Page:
The family of low-density lipoprotein (LDL) receptors has captured the interest of Alzheimer’s researchers, because several of these transmembrane sorting proteins help cells crank out Aβ. In the July 27 Journal of Neuroscience, researchers led by Dudley Strickland at the University of Maryland, Baltimore, introduce a novel family member, christened low-density lipoprotein receptor class A domain containing 3 (LRAD3). Like many of its siblings, the new kid can interact with amyloid precursor protein (APP), and it increases Aβ levels in cultured cells. LRAD3 seems to bind different protein partners than its kin do, suggesting it could act through distinct signaling pathways. Although much work remains to be done to show that this protein plays a role in AD in vivo, the discovery could potentially open up new routes for modulating Aβ production.

Other members of the LDL receptor family, as well as other related sorting proteins, have been shown to take a hand in increasing or decreasing Aβ generation by moving APP into intracellular compartments, where it is either snipped to release Aβ or digested. For example, LDL receptor-related protein 1 (LRP1) helps pump up Aβ levels (see, e.g., Kounnas et al., 1995; Ulery et al., 2000; Pietrzik et al., 2002; Pietrzik et al., 2004; and Waldron et al., 2008), as does the apolipoprotein E receptor 2 (see Fuentealba et al., 2007). The sorting protein SorCS1, by contrast, reduces Aβ generation (see ARF related news story on Lane et al., 2010). “We seem to have moved from the ‘secretase generation’ to the ‘sortase generation,’” Sam Gandy at Mount Sinai Medical Center wrote to ARF (see full comment below).

To discover whether the LDL receptor family held hidden members, first author Sripriya Ranganathan screened a database of human expressed sequence tags and turned up LRAD3. LRAD3’s sequence shows several differences compared to other LDL receptor family members, suggesting the new protein may bind distinct extracellular ligands and/or intracellular partners. In support of this, LRAD3 failed to bind receptor-associated protein (RAP), a common ligand for the family, and did not interact with the intracellular adaptor protein Fe65, which binds LRP1 and helps it interact with APP. Fe65 is implicated in APP signaling (see ARF related news story).

Analysis of human RNA showed that LRAD3 is expressed in many tissues, including total brain extract. Staining of mouse brain sections clarified the picture, revealing the presence of LRAD3 in hippocampus and cortex, among other regions. In cell culture experiments, LRAD3 sat in the cell membrane and was able to bring ligands into the cell through endocytosis, although more slowly than LRP1 does. Co-immunoprecipitations showed that LRAD3 interacts with APP, although it is not known if the interaction is direct or if it occurs through an adaptor protein. In cell culture, LRAD3 alters APP handling in a similar way as LRP1 does, pushing processing toward the amyloidogenic pathway.

As might be expected from a new find, numerous questions remain to be answered. Strickland said they are working on developing an LRAD3 knockout mouse, which they plan to cross with an AD mouse model to look for in-vivo effects on AD pathology. The authors are also actively searching for ligands and adaptor proteins that bind LRAD3, and hope to elucidate those pathways soon.

“This is solid work,” said Guojun Bu at the Mayo Clinic in Jacksonville, Florida. He suggested that one intriguing direction for future studies will be to look for mutations in LRAD3, or changes in its gene expression that associate with human AD. If these exist, it would strengthen the case for LRAD3 playing a significant role in disease pathology. Strickland said this is something he hopes to do.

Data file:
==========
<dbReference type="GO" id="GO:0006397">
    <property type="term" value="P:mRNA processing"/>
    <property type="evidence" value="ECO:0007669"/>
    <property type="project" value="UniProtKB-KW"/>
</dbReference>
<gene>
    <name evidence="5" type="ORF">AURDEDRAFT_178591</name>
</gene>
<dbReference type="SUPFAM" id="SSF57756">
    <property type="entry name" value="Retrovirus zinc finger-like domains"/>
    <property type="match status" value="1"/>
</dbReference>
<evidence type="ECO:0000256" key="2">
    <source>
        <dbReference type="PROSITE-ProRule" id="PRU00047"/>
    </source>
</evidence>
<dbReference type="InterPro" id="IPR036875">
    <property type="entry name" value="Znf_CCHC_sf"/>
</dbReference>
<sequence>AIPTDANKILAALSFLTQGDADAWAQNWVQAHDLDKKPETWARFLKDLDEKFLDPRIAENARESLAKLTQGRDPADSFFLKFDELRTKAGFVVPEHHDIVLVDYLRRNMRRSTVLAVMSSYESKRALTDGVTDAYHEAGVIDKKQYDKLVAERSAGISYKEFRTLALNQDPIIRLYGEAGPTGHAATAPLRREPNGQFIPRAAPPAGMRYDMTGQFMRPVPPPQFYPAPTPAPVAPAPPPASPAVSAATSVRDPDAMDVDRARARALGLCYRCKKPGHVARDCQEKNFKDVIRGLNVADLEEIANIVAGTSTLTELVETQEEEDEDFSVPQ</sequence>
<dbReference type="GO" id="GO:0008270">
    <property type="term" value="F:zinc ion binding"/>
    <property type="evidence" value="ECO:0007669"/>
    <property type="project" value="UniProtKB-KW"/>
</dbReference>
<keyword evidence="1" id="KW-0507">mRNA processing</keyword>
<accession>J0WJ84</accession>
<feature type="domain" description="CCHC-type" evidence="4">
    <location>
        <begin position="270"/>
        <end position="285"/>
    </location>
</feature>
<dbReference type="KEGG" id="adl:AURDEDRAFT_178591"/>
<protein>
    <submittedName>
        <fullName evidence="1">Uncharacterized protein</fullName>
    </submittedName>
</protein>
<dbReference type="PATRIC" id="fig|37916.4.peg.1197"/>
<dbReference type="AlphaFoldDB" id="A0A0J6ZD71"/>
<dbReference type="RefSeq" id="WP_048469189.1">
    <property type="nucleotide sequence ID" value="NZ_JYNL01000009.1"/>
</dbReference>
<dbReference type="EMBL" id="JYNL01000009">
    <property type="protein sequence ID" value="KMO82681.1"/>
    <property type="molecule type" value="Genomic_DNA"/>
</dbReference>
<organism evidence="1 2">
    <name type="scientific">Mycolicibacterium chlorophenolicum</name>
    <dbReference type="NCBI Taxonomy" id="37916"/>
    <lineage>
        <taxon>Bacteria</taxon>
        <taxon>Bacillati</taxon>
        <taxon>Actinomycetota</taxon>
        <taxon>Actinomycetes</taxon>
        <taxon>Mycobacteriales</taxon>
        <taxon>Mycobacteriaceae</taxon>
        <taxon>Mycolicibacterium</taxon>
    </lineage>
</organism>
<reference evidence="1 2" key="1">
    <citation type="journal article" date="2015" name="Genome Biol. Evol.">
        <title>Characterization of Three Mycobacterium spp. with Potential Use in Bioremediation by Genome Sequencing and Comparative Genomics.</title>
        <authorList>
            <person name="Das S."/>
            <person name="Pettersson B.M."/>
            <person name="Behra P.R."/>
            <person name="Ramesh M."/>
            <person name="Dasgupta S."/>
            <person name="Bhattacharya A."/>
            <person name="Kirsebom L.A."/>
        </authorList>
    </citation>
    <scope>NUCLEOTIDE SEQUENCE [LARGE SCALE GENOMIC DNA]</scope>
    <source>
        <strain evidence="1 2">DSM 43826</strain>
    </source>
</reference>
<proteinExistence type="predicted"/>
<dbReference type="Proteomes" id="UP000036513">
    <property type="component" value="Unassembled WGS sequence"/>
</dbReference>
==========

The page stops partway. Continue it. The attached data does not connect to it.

Joachim Herz at UT Southwestern, Dallas, Texas, is most interested in what connection LRAD3 might have with ApoE, the most important risk factor for sporadic AD. “What makes the LDL receptor gene family special is that they can physically interact with ApoE,” he noted, and, therefore, these receptors forge a direct link between ApoE and amyloid generation. Herz believes the key question is whether isoforms of ApoE can modulate LRAD3 activity. If they can, it would suggest LRAD3 might play a dynamic role in AD pathology. If LRAD3 activity is not easily modified, on the other hand, the receptor could be just a housekeeping gene that regulates baseline trafficking of APP, Herz suggested. Strickland told ARF he is planning to investigate this question in collaboration with ApoE expert Karl Wiesgraber at the Gladstone Institute for Neurodegenerative Diseases, San Francisco, California.—Madolyn Bowman Rogers


  1. This work from Dudley Strickland's lab describes a new protein related to the LDL receptor family, termed LRAD3. This protein shares structural similarities to other members of the family, including domains for the internalization and sorting of (as yet) unidentified ligands. It also shares another interesting characteristic: It interacts with APP and affects its processing. Interactions with APP have already been demonstrated for several members of the LDL receptor family, including LRP1 (Kounnas et al., 1995; Waldron et al., 2008), ApoER2 (Fuentealba et al., 2007), and sorLA (Andersen et al., 2005; Spoelgen et al., 2006). Both families share common adaptor proteins (Fe65, X11, Dab1), and the structure of LRAD3 suggests that it may interact with some of these adaptor proteins as well. These observations are even more interesting, since the functions of members of the APP and LDL receptor families may be related: Evidence shows that both families affect neuron migration during development, and both affect synapse structure in mature neurons.

    This study provides further data demonstrating that our understanding of APP trafficking, metabolism, and function will require our understanding of members of the LDL receptor family, including LRAD3.


    . LDL receptor-related protein, a multifunctional ApoE receptor, binds secreted beta-amyloid precursor protein and mediates its degradation. Cell. 1995 Jul 28;82(2):331-40. PubMed.

    . LRP1 modulates APP trafficking along early compartments of the secretory pathway. Neurobiol Dis. 2008 Aug;31(2):188-97. PubMed.

    . ApoER2 expression increases Abeta production while decreasing Amyloid Precursor Protein (APP) endocytosis: Possible role in the partitioning of APP into lipid rafts and in the regulation of gamma-secretase activity. Mol Neurodegener. 2007;2:14. PubMed.

    . Neuronal sorting protein-related receptor sorLA/LR11 regulates processing of the amyloid precursor protein. Proc Natl Acad Sci U S A. 2005 Sep 20;102(38):13461-6. PubMed.

    . Interaction of the cytosolic domains of sorLA/LR11 with the amyloid precursor protein (APP) and beta-secretase beta-site APP-cleaving enzyme. J Neurosci. 2006 Jan 11;26(2):418-28. PubMed.

    View all comments by G. William Rebeck